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The Problem of Names - By Any Other Name


What name should you look for - what did people call your ancestors?

This seems like a silly question but it is a profound one. Our ancestors often used various names.

Did they use different given names (first names) during their lifetime?

  • Language variations: English, Gaelic, Latin
    • Latin: Gulielmus = William; Jacobus = Jacob or James
    • Gaelic: Diarmaid, Darby or Dermot = Jeremiah or Jerome
  • Nicknames (Kate = Catherine, Con=Cornelius, Delia = Bridget, Sarah = Cecilia)
  • Internet resource: Christian Names in Ireland by Jane Lyons
  • Commonly used naming patterns in families may be a clue

Did their surname change – name or spelling of it?

  • Common variations
    • keeping or dropping the O’, Mc, Mac, Fitz
    • letter substitutions, like
      • A & E: McAvoy, McEvoy
      • C, K & G: Milligcan, Millikan, Milligan
      • P & W: Phelan, Whelan
    • Watch for all variations, like Hoy, Haughey, Hawkins, Haughin
    • Realize variations affect Soundex code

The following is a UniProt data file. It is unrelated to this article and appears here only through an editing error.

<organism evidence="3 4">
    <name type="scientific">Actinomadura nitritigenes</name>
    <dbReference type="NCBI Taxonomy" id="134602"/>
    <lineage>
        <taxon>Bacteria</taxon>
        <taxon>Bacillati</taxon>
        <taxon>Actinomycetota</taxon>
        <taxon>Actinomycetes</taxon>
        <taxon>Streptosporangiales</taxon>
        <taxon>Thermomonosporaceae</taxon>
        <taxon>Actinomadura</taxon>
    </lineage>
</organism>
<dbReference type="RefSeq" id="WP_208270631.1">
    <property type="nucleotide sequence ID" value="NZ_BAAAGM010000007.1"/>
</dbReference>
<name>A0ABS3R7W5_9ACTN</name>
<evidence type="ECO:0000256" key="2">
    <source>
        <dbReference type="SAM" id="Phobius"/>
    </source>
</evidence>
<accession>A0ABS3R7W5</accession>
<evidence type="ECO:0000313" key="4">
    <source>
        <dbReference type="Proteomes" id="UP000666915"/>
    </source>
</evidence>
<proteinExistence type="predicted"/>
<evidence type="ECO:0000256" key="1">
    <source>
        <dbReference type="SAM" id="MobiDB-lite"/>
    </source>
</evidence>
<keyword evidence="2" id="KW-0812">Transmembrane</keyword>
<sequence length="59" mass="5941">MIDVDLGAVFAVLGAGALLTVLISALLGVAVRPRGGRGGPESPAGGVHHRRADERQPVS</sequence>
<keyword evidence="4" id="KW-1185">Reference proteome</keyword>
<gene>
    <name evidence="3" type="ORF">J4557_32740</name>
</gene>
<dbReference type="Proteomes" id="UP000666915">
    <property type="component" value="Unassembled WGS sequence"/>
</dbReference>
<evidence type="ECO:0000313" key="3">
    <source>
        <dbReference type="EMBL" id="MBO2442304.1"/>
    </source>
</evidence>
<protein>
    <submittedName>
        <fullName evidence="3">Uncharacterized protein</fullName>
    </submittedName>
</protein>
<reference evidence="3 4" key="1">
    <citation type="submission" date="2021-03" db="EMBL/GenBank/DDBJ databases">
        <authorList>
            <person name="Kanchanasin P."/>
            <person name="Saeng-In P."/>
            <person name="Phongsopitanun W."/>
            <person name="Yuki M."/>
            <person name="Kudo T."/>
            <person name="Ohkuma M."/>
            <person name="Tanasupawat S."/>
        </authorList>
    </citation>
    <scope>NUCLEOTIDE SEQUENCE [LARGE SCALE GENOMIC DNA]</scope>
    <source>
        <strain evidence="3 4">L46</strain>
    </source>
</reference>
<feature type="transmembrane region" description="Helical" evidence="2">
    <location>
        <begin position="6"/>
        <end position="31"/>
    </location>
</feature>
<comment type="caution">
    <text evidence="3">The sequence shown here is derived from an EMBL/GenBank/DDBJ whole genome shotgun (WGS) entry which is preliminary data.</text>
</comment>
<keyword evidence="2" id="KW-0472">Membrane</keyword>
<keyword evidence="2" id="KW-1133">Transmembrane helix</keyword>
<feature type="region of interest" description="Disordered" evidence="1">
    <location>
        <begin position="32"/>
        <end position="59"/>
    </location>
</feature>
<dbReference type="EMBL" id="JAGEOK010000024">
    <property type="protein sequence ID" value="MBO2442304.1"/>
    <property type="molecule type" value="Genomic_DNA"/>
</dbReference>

• Surname distribution can be helpful (look up in Griffith’s Householders Index)
  • Origin of Irish surnames can help

Finding Maiden Names – Places to Look

  • Marriage records
  • Social Security application
  • Death record
  • Children's death records
  • Obits: person, children, spouse, siblings
  • Church records
  • Divorce records
  • Widow’s war pension
  • Local histories
  • “Missing Friends”
  • Insurance records
  • Genealogy of husband’s line

Finding where they came from in Ireland - key to successfully tracing your ancestor

  • Look where they settled
  • Best bets
    • Obituaries, death records, tombstones
    • Local histories, church records, marriage records, census
  • Thoroughly search
    • All records from your ancestors life outside of Ireland
    • Look at all family members and neighbors